The Book of Common Prayer states,
“Lent is the forty-day season of reflection and preparation for the death and Resurrection of Jesus. It is a time of repentance, of considering Christ’s sufferings and rethinking how we are called to take up our own crosses.”
Raised Southern Baptist, I was never brought up adhering to the liturgical church calendar. “Lent should be viewed as an extra-Biblical human tradition… Baptists define the activities of the gathered church solely on the basis of New Testament authority” (src) Some “Roman Catholics continue to believe that Lenten good works (penance, voluntary fasting, self-denial, alms-giving) are performed for purification.”(src) We as Baptists and as believers should know that nothing we do can make us worthy of salvation. “For it is by grace [we] have been saved through faith; and that not of [our]selves, it is the gift of God; not as a result of works, so that no one may boast.” (Eph. 2:8-9)
I believe that Jesus is so much greater than religion. We all too easily become entangled in our own traditions and made-up rules. Over time the rules are treated as equal to or greater than rooted biblical theology. Disunity in the church too often stems from arguments that don’t have anything to do with love for one another or salvation. We are called to pursue what promotes peace and what builds up one another. Romans 14 addresses this.
That being said, I don’t believe any day is greater than another, but I do find the idea of gearing our hearts and minds towards Christ and the resurrection appealing. We are not bound to restrict this to forty days nor are we mandated to fast or dawn ashes on our head. We may have different practices or opinions, but we must make sure that whatever we do we do it for the honor of the Lord and that we follow what the Holy Spirit is convicting us of doing.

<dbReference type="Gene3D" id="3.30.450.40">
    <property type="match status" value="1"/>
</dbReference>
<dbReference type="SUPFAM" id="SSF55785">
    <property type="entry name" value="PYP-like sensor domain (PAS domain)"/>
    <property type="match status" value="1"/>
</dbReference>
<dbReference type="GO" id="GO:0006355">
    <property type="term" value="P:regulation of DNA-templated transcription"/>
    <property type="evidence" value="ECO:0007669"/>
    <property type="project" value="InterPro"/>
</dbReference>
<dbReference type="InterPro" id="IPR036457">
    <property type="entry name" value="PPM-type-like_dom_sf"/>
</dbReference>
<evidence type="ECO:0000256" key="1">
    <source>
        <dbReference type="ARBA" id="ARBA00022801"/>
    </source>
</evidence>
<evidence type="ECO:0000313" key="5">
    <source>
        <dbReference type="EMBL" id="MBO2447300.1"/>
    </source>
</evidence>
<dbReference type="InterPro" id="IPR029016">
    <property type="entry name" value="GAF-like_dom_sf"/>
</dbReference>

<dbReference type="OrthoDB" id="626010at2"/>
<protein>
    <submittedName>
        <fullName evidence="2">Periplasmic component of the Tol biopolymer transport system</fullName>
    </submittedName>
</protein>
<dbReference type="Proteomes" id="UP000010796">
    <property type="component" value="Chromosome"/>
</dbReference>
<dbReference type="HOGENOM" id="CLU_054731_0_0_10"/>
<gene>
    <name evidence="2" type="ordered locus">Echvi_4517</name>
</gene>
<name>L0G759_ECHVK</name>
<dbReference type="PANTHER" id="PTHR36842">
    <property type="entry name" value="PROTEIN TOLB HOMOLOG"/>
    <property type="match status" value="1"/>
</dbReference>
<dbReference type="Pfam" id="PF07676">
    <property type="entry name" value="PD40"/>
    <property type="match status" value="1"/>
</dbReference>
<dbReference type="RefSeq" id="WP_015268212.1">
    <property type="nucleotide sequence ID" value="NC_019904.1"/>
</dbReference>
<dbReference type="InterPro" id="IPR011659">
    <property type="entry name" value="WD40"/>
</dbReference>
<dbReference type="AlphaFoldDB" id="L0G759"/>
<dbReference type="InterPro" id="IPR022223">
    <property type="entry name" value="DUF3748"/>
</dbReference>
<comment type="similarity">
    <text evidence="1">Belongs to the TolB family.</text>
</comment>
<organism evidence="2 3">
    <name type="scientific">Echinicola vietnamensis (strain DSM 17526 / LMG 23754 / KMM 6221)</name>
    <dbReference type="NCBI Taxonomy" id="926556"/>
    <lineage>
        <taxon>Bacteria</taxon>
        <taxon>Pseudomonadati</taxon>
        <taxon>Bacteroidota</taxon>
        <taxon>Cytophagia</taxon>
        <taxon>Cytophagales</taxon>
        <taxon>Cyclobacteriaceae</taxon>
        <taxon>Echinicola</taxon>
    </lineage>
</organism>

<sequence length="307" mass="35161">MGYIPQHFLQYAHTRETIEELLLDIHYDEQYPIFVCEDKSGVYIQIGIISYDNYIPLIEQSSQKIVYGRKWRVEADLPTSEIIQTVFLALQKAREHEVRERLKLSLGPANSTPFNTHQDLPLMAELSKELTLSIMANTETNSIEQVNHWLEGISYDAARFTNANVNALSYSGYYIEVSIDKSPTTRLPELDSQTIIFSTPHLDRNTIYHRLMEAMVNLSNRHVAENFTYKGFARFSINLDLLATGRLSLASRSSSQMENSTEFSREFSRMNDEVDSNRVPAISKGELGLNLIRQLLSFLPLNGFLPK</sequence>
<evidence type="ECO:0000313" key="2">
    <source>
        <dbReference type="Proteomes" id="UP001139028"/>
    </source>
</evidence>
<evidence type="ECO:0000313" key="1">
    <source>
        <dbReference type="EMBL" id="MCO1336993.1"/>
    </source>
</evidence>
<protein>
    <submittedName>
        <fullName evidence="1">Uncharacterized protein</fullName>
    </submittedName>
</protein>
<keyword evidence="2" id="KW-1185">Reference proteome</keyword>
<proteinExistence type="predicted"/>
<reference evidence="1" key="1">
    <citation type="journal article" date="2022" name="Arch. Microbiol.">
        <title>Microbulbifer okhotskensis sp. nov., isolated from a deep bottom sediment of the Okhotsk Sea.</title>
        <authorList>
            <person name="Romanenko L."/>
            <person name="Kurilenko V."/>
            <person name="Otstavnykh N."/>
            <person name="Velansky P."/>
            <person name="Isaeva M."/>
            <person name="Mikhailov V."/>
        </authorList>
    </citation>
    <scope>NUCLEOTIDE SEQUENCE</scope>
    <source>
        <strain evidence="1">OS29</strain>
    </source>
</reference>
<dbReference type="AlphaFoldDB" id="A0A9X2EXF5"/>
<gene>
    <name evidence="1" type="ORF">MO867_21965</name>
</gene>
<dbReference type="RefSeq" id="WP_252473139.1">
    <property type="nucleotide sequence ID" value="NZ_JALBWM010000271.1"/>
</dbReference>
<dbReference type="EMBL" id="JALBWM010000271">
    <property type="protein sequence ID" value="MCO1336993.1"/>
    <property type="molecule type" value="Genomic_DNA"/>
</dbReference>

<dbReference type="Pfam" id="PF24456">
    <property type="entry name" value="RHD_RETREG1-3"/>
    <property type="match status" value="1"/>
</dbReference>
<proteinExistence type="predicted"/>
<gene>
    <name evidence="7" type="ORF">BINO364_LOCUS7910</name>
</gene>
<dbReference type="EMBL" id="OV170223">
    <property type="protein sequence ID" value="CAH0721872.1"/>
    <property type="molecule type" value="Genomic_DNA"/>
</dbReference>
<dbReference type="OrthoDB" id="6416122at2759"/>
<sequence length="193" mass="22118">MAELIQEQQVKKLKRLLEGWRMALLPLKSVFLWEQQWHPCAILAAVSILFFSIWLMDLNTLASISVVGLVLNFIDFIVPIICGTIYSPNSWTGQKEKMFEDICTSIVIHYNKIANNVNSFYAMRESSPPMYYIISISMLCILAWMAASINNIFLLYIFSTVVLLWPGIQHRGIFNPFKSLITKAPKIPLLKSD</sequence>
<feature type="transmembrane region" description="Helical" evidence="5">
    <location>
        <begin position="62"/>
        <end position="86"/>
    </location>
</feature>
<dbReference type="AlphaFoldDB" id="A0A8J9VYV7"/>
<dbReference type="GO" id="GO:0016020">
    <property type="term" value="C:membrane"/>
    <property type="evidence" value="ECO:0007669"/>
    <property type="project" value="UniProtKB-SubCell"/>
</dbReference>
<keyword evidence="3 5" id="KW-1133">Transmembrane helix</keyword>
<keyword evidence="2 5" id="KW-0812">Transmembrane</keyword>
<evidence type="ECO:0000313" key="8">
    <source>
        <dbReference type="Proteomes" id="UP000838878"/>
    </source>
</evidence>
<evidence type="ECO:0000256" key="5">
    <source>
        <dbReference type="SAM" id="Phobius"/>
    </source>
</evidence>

This year I want to focus the words of my mouth and the meditations of my heart to what Christ has done for me through His death on the Cross and Resurrection. Call it lent, call it what you like, but I am spending the six weeks before Easter embracing a season of stillness, quietness, and reverence. I’ve decided to give up my mornings, and wake up at 5 AM to study the Word. Those of you that know me know how important sleep is to me, so this is definitely a sacrifice. 🙂 I’m following along to She Reads Truth‘s Lent Study. I welcome you to join me.
The Bible encourages us to meditate on His Word. Matter of fact, here are 55 verses on mediation in scripture.
What are your thoughts on lent and tradition? If you are practicing it, what are you giving up or adding to help you focus on the Word and on Christ? Are you following a devotional or reading certain scriptures? Share your thoughts with me! I love to read them!
Thank you so much for featuring my post! Beautiful thoughts on what Lent can mean to different people from different backgrounds. It can be such a meaningful season to so many! Good luck with your practices. <3
Thank you for sharing your post and tips! I loved every one of them (& the printables)!!!
Great post, Kristen! I grew up as a church-hopper; for different seasons my family was Catholic, Presbyterian, Baptist, and Evangelical. The spectrum of religious practices and rituals is vast, but I agree that seeking to draw closer to the Lord trumps every difference and actually binds them up in perfect unity. Thanks for sharing your heart and your faith practices for this season. And, of course, thanks for sharing my post! I’m glad it encouraged you. 🙂
Thank you! I really enjoyed your post! And I agree. If we put all our differences aside and seek to Love Him and others we could make a radical change in this world! 🙂